Mind Control is another card I expect to see more and more play as Control decks become more streamlined and Baneslayer Angel rises above the current aggressive Red metagame. It’s hands down the best answer to an opposing Angel, and isn’t too shabby on a number of other creatures. However, it definitely feels underwhelming to pay five to gain control of a two- or three-drop. More counters in the form of Hindering Light and Vines of Vastwood to combat any super-heavy removal decks, and Harm’s Way as another option to board in for Vines opposite Red decks round out the sideboard.

Like I said, I really like this deck. It’s sleek, lean, plays the best creatures in the format along with an excellent techy surprise card that people aren’t playing around yet in Vines of Vastwood.

This has been another one of my favorite lists over the past few weeks, and one I keep going back to because it would be poised to do well in this environment if it weren’t for Sprouting Thrinax being so damn popular. That card is nearly impossible for me to deal with effectively in this brew, outside of using a Lightning Bolt/Terminate followed up by a Volcanic Fallout.

The basic game plan is to just trade one-for-one while getting in damage here and there with Hellsparks and Draggers, then use Drastic Revelation or Cruel Ultimatum to pull ahead. Revelation is extremely valuable in this deck, since it’s essentially a Tidings with a bonus! With so little card draw available in Standard, this deck has been very good at putting the opponent “all-in” then pulling ahead with the superior card drawing. There are also a surprising number of games where I’ll just cast Viscera Dragger and they don’t want to use a removal spell on him because he’s such an awful creature. That’s clearly not a reason to play him, but the ability to cycle to make the draws more consistent is fine, and he fills the curve when you’re not killing creatures. There’s a good chance that Bloodghast is just better in this slot, but I found the card too narrow opposite most aggro decks. He also has value when discard off a Drastic Revelation, and with all the burn in this deck it could be possible to include him in the main deck alongside something like Bloodchief Ascension.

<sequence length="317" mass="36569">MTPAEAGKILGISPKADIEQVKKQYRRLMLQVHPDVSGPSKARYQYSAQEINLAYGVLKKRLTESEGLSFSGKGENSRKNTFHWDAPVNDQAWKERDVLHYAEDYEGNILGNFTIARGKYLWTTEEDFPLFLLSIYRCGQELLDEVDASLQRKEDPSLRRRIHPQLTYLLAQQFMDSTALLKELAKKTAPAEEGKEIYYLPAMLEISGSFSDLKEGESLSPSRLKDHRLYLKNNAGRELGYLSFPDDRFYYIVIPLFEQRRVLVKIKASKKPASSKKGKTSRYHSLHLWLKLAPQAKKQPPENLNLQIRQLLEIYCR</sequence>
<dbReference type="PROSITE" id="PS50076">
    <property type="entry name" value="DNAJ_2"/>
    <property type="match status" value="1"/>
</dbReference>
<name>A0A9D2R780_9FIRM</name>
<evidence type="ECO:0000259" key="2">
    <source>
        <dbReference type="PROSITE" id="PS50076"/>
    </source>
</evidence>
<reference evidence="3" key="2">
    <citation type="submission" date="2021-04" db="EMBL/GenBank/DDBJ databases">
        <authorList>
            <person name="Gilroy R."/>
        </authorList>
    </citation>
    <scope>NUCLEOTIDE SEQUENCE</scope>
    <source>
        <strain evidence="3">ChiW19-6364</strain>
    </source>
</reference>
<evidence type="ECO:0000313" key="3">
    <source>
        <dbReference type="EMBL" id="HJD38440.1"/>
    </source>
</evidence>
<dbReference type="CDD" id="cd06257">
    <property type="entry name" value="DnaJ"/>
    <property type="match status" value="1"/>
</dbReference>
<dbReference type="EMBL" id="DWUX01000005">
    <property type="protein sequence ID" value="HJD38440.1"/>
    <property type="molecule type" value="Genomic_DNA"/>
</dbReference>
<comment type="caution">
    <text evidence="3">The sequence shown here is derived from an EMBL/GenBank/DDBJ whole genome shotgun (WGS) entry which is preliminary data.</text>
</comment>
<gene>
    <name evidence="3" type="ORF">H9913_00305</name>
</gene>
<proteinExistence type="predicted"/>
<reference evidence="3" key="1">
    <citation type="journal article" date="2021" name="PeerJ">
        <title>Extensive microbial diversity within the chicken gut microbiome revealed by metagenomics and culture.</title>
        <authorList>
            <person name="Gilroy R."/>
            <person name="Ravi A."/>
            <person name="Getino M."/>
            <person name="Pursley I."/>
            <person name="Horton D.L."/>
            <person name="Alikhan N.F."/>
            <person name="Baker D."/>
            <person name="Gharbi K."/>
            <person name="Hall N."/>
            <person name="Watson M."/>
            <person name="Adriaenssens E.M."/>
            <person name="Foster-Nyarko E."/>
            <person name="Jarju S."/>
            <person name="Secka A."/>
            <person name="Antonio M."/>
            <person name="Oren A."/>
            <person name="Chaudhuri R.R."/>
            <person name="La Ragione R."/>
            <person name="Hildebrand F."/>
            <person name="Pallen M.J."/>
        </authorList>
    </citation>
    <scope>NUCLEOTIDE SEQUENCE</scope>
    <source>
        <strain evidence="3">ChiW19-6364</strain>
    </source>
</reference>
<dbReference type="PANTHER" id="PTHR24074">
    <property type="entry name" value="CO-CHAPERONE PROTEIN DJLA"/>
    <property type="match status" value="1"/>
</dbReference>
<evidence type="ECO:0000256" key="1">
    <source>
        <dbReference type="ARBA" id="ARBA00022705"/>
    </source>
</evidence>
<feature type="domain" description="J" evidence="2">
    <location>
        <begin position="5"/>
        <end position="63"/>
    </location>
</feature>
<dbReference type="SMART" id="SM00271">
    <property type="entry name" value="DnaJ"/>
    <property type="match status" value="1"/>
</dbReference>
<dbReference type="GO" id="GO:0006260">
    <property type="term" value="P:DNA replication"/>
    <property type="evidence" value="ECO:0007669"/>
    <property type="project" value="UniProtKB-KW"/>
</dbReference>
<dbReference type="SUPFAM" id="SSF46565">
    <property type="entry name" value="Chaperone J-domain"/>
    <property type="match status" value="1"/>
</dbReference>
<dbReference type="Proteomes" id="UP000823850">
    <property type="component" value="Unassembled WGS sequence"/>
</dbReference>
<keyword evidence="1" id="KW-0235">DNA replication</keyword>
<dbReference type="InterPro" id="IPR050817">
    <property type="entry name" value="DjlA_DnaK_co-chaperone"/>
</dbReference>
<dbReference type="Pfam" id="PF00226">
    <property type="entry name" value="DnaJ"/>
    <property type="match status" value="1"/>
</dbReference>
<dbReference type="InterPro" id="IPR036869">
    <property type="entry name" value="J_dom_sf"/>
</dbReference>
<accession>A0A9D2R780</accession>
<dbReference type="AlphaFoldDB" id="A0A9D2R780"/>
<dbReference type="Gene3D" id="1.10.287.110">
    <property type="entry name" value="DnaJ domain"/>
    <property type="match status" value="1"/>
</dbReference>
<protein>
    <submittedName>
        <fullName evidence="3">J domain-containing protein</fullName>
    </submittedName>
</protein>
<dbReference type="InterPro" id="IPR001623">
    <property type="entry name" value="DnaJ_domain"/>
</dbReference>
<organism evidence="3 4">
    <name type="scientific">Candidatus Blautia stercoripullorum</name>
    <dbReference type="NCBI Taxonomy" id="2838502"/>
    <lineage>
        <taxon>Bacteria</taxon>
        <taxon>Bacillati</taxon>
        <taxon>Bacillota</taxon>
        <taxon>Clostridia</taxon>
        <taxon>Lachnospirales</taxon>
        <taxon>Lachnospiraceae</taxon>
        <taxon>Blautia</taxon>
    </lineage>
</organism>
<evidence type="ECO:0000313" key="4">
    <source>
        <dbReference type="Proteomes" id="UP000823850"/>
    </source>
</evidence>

Agony Warp out of the board has also been very profitable since it’s one of the best answers to Bloodbraid Elf. I don’t have creatures to block with to really capitalize with, so it usually ends up being a Fog plus removal spell, much like Intimidation Bolt.

Thought Hemorrhage is another card that hasn’t seen much love, but is incredibly crippling for the narrow control decks out there which only run one or two different kill conditions. Countersquall is just filler for the most part, but it fits in with this deck’s plan and lets me stay even with the decks packing Negate and Countersquall post board (since I also have Duress).